In totality the Climate Change Act recognizes the constitutional right of the people to a clean ecology. It also adopts the framework on sustainable development which is the Philippine Agenda 21 framework. The law abides on the principle of common but differentiated responsibility of all people to address climate change. It also abides on the precautionary principle that dictates to bear on the side of caution without enough scientific evidence. The law takes its cue from the United Nations Framework Convention on Climate Change objective of stabilizing greenhouse gasses and the “adaptation” of natural and human systems. Lastly it is worthwhile to note that the Hyogo Framework for Action was made part of the declaration of principles in this law. Throughout the law, the mandate is to address the vulnerability of local communities especially the most vulnerable sectors (poor, women, children) and adopts a gender sensitive, pro-children and pro-poor perspective. The law emphasizes the participation of all stakeholders including the government, local government units, non-government organizations, local communities, and others in responding to the adverse impacts of climate change. The state also recognizes that climate change and disaster risk reduction (DRR) are closely inter-related and seeks to integrate DRR into climate change programs and initiatives.

The Climate Change Commission, which is attached to the Office of the President, is an independent and autonomous agency with the same status as that of a national government. It is the lead policy-making body of the government tasked to coordinate, monitor, and evaluate the programs and action plans of the government relating to climate change, and shall have the following tasks:

  • Ensure the mainstreaming of climate change and DRR  into development plans and programs at all levels;
  • Coordinate and synchronize climate change programs of national government agencies;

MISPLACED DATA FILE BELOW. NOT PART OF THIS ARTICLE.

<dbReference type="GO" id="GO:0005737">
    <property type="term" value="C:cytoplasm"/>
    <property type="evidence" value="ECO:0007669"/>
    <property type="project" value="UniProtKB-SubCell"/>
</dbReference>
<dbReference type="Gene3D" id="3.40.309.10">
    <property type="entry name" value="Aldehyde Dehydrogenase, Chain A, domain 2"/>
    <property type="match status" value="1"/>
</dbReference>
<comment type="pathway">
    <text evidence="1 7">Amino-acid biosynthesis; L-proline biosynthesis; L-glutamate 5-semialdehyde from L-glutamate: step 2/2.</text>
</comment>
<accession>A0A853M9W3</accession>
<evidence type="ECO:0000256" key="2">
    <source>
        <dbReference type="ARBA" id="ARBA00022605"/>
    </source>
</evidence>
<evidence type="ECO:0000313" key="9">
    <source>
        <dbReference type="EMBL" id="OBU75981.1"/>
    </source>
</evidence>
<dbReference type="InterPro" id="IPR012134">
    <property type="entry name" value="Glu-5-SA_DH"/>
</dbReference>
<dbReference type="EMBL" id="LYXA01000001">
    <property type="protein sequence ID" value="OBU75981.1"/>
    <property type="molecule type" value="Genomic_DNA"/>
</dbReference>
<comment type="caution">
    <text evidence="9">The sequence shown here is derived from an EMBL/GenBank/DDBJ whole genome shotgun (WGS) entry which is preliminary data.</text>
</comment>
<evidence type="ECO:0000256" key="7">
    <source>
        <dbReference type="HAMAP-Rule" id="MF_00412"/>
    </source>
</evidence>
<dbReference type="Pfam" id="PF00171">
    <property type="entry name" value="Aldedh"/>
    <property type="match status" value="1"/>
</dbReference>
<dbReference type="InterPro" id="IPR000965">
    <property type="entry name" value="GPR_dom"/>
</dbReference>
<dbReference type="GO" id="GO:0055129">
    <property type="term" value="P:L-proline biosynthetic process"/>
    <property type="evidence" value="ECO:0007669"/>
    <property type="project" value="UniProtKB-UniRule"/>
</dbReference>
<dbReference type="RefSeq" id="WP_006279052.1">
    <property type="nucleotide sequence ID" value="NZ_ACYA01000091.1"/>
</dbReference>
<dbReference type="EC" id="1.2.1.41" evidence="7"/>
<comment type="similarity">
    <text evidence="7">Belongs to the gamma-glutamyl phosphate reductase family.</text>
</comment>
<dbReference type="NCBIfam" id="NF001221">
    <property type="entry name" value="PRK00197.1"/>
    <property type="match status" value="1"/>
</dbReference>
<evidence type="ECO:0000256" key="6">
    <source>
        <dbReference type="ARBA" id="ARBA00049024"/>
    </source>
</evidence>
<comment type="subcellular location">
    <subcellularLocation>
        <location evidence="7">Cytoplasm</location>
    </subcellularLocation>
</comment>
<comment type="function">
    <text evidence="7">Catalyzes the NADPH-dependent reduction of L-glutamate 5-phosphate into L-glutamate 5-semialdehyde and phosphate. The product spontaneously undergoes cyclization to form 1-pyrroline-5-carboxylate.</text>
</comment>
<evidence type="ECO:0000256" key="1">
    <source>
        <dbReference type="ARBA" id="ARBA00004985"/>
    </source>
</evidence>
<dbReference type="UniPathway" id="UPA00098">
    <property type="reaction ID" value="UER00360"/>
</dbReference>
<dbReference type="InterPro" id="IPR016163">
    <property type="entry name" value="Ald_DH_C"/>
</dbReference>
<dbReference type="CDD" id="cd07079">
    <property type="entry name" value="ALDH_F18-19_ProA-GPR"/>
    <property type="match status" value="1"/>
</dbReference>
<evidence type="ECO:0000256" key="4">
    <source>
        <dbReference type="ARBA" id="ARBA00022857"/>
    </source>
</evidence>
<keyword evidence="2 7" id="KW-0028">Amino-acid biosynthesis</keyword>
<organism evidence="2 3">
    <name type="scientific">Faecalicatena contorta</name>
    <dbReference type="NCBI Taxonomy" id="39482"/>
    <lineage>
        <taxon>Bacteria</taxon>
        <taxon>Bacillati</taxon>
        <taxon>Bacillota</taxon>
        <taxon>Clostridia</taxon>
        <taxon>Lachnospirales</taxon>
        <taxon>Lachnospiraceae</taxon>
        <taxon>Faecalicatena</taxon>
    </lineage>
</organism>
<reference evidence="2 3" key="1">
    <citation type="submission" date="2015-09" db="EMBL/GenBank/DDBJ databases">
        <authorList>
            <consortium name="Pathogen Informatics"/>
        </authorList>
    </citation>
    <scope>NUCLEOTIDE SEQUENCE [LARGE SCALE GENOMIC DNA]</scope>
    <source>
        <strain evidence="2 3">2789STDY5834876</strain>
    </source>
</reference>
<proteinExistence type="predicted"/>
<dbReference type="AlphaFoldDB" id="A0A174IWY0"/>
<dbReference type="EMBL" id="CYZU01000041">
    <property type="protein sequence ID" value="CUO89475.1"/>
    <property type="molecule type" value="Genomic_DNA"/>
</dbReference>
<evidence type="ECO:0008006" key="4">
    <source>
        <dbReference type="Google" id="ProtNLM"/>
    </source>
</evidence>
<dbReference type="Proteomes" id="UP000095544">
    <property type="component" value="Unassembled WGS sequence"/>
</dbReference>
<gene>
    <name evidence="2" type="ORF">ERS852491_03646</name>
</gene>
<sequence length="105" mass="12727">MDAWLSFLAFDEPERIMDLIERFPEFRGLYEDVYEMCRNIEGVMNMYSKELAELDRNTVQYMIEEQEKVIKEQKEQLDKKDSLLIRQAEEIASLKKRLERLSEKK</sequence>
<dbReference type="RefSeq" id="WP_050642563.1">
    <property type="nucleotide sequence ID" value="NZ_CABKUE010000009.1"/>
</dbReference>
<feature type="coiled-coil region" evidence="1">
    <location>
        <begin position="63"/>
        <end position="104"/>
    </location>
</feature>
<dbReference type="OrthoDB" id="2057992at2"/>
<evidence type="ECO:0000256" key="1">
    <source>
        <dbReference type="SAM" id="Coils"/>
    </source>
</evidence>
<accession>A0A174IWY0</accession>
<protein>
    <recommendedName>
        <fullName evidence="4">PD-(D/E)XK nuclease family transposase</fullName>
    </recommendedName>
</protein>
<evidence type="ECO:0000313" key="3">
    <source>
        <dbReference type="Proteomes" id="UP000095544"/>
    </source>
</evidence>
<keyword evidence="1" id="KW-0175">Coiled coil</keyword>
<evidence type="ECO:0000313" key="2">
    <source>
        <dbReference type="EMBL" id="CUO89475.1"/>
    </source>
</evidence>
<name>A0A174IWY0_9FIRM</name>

• Formulate a Framework Strategy and Program on Climate Change and exercise policy oversight to ensure that the goals set are attained; and
  • Strengthen local government units to effectively address climate change issues.

It has formulated the National Framework Strategy on Climate Change (NFSCC) , National Climate Change Action Plan (NCCAP) , and guidelines for Local Climate Change Action Plan (LCCAP).

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The People’s Survival Fund Act

Republic Act No. 10174 or the People’s Survival Fund Act is otherwise known as “An Act Establishing the People’s Survival Fund to provide long-term finance streams to enable the government to effectively address the problem of Climate Change, Amending for the purpose Republic Act. No. 9729, otherwise known as the Climate Change Act of 2009.”

The People’s Survival Fund Law amended the Climate Change Act of 2009 by establishing the People’s Survival Fund with an initial P1 billion per year. There will be a People’s Survival Fund board composed of nine members chaired by the Secretary of Finance to provide policy and strategic guidance in the management and the use of the survival fund itself.

The enactment of amendments to the Climate Change Act of 2009, primarily the creation of the People’s Survival Fund (PSF), strengthens the three-year-old law by helping achieve its objectives through the provision of funds to local governments and communities for their climate change adaptation programs. The law provides that the PSF is a special fund in the National Treasury—in the amount of one billion pesos that will be appropriated annually under the General Appropriations Act–for the financing of adaptation programs and projects based on the National Strategic Framework on Climate Change. The fund may also be augmented by donations, endowments, grants and contributions.